President Bush, about to launch his country’s retaliation a few weeks after 9/11, was adamant that ‘ours is a nation that does not seek revenge, but we do seek justice’. Was that really true of the American people? Did they make that distinction? Of course not. They wanted to kill the bastards responsible for planning the massacre or in any way associated with it. They wanted revenge. If Bush had been honest, he would not have hidden behind the vague, multipurpose weasel word ‘justice’.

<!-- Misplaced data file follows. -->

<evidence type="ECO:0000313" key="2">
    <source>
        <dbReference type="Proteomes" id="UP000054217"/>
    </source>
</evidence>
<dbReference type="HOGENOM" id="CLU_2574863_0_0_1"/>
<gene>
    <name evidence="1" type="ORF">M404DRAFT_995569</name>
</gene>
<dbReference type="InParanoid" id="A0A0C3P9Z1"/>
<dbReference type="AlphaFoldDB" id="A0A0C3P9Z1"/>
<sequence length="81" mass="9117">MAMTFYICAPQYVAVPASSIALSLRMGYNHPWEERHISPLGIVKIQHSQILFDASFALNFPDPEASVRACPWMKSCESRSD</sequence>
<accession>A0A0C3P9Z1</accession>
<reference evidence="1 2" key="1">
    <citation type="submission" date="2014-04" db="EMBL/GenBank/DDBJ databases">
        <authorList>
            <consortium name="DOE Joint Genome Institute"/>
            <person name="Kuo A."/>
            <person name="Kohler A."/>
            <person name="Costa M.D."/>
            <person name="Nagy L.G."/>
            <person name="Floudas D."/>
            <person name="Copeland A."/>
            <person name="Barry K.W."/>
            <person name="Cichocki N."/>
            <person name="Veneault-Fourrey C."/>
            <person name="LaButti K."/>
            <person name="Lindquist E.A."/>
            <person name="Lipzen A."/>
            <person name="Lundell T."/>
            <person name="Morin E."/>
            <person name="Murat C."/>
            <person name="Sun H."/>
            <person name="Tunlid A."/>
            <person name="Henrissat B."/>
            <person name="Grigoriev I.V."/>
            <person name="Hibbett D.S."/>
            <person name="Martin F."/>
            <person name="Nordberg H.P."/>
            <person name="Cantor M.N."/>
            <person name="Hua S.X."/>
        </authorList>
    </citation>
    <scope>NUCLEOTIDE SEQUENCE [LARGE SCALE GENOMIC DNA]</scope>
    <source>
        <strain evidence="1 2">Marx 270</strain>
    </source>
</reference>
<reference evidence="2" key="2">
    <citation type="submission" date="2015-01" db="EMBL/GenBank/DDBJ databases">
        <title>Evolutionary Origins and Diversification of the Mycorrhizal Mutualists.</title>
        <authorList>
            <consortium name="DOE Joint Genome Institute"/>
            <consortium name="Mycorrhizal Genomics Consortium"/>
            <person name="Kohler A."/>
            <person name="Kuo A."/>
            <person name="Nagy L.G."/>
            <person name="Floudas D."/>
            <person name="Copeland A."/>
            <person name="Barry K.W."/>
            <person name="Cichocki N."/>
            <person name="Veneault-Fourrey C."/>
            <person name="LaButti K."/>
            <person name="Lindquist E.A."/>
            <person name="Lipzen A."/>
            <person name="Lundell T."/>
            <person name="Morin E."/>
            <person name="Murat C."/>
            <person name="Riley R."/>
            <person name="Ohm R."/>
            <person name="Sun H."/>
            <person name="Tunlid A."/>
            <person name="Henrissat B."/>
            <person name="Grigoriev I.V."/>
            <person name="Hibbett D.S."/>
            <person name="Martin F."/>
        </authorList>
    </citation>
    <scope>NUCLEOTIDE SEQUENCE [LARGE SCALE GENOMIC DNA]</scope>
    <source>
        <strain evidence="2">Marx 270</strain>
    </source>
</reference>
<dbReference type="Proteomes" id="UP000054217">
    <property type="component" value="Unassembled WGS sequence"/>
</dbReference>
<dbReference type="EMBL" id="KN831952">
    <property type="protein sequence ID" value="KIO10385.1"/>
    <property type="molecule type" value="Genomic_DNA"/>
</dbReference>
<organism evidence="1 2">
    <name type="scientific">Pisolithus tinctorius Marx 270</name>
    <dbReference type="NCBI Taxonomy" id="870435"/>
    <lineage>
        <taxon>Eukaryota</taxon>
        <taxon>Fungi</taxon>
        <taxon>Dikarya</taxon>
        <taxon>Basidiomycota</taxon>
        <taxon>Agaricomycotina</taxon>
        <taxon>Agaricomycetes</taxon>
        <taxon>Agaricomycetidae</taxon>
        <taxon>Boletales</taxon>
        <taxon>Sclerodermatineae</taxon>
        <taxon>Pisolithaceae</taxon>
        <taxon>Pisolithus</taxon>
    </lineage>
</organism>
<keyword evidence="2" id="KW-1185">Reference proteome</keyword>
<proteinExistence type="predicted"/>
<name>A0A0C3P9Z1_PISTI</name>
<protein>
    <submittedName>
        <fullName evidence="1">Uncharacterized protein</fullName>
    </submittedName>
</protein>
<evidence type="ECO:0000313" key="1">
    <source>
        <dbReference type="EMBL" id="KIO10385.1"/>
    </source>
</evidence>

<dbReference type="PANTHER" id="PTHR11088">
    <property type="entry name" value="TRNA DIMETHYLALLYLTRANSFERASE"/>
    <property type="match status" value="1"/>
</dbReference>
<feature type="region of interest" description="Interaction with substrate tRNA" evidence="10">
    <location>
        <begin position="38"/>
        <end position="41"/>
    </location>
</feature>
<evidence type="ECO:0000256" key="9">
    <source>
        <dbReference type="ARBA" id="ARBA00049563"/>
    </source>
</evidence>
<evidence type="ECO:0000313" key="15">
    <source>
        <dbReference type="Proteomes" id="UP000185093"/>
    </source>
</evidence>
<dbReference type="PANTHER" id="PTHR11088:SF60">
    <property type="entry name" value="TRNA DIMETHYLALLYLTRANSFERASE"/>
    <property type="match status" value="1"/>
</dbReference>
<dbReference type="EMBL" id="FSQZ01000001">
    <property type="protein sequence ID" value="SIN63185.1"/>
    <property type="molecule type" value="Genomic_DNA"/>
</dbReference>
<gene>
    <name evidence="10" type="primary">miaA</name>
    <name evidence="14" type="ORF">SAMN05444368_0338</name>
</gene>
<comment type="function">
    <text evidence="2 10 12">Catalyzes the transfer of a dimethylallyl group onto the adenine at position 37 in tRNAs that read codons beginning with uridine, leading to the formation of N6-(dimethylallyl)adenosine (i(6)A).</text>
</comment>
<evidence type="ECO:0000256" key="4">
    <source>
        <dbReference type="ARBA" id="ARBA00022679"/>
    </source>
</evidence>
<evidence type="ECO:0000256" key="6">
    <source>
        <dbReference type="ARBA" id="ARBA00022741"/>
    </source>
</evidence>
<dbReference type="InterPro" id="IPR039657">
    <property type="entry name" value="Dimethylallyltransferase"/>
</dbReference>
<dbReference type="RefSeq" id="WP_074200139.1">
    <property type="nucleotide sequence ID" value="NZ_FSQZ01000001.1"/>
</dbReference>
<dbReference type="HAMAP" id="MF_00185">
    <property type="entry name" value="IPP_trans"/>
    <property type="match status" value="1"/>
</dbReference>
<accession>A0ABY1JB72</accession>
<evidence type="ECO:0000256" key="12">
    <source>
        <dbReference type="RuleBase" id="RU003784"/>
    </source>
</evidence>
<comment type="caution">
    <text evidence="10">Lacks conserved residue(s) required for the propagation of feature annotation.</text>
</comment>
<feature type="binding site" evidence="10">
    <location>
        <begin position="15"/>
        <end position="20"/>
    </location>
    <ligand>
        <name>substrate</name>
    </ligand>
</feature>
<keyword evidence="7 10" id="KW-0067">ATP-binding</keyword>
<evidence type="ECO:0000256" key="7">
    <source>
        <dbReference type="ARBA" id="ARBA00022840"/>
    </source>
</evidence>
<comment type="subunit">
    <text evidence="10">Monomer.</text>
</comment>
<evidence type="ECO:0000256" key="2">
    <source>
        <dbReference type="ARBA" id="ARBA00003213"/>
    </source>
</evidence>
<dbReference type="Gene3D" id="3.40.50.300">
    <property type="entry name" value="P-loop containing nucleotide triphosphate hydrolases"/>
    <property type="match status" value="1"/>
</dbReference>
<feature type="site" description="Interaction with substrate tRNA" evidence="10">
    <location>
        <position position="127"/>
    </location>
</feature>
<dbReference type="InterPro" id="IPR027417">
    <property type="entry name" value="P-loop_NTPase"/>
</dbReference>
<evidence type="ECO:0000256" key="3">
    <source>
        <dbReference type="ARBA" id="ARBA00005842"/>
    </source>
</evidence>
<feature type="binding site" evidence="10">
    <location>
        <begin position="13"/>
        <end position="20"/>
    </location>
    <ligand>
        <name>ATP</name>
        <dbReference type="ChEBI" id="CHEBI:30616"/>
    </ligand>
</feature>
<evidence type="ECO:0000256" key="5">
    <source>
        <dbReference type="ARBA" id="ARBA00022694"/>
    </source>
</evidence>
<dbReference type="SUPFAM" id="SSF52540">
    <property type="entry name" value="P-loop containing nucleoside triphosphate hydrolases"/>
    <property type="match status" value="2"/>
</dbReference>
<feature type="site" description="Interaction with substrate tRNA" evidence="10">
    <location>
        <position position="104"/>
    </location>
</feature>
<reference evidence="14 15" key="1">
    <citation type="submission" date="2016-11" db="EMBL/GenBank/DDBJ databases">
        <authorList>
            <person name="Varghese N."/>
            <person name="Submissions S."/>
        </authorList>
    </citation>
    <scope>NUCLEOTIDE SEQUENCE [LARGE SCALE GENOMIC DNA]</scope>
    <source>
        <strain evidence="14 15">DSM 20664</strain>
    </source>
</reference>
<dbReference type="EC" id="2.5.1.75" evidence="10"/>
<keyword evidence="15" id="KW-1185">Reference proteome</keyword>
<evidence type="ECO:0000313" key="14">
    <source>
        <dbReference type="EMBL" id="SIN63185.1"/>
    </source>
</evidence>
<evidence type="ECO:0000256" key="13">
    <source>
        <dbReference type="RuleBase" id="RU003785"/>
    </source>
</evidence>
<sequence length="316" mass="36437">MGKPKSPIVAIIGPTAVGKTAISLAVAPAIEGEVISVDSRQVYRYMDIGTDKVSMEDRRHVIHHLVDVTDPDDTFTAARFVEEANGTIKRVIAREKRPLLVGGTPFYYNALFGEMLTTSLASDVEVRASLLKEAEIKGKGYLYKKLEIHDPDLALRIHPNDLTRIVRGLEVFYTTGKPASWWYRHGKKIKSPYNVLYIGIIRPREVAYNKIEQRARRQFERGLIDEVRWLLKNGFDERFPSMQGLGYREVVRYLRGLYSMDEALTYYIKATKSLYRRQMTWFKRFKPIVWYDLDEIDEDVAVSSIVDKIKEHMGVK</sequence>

The glib ‘justice, not revenge’ mantra is not confined to leaders of nations. It has spread to the tragically bereaved and to victims of dreadful crimes. To ensure that their motives are seen to be of the highest ethical order, fathers of murdered daughters and women who have undergone vicious rape frequently feel the need to make it publicly clear that their main interest is in seeking good old justice and not nasty unacceptable revenge.
Revenge has become a dirty, politically incorrect emotion. Those who openly admit to a strong desire for it, let alone those who act on it, are treated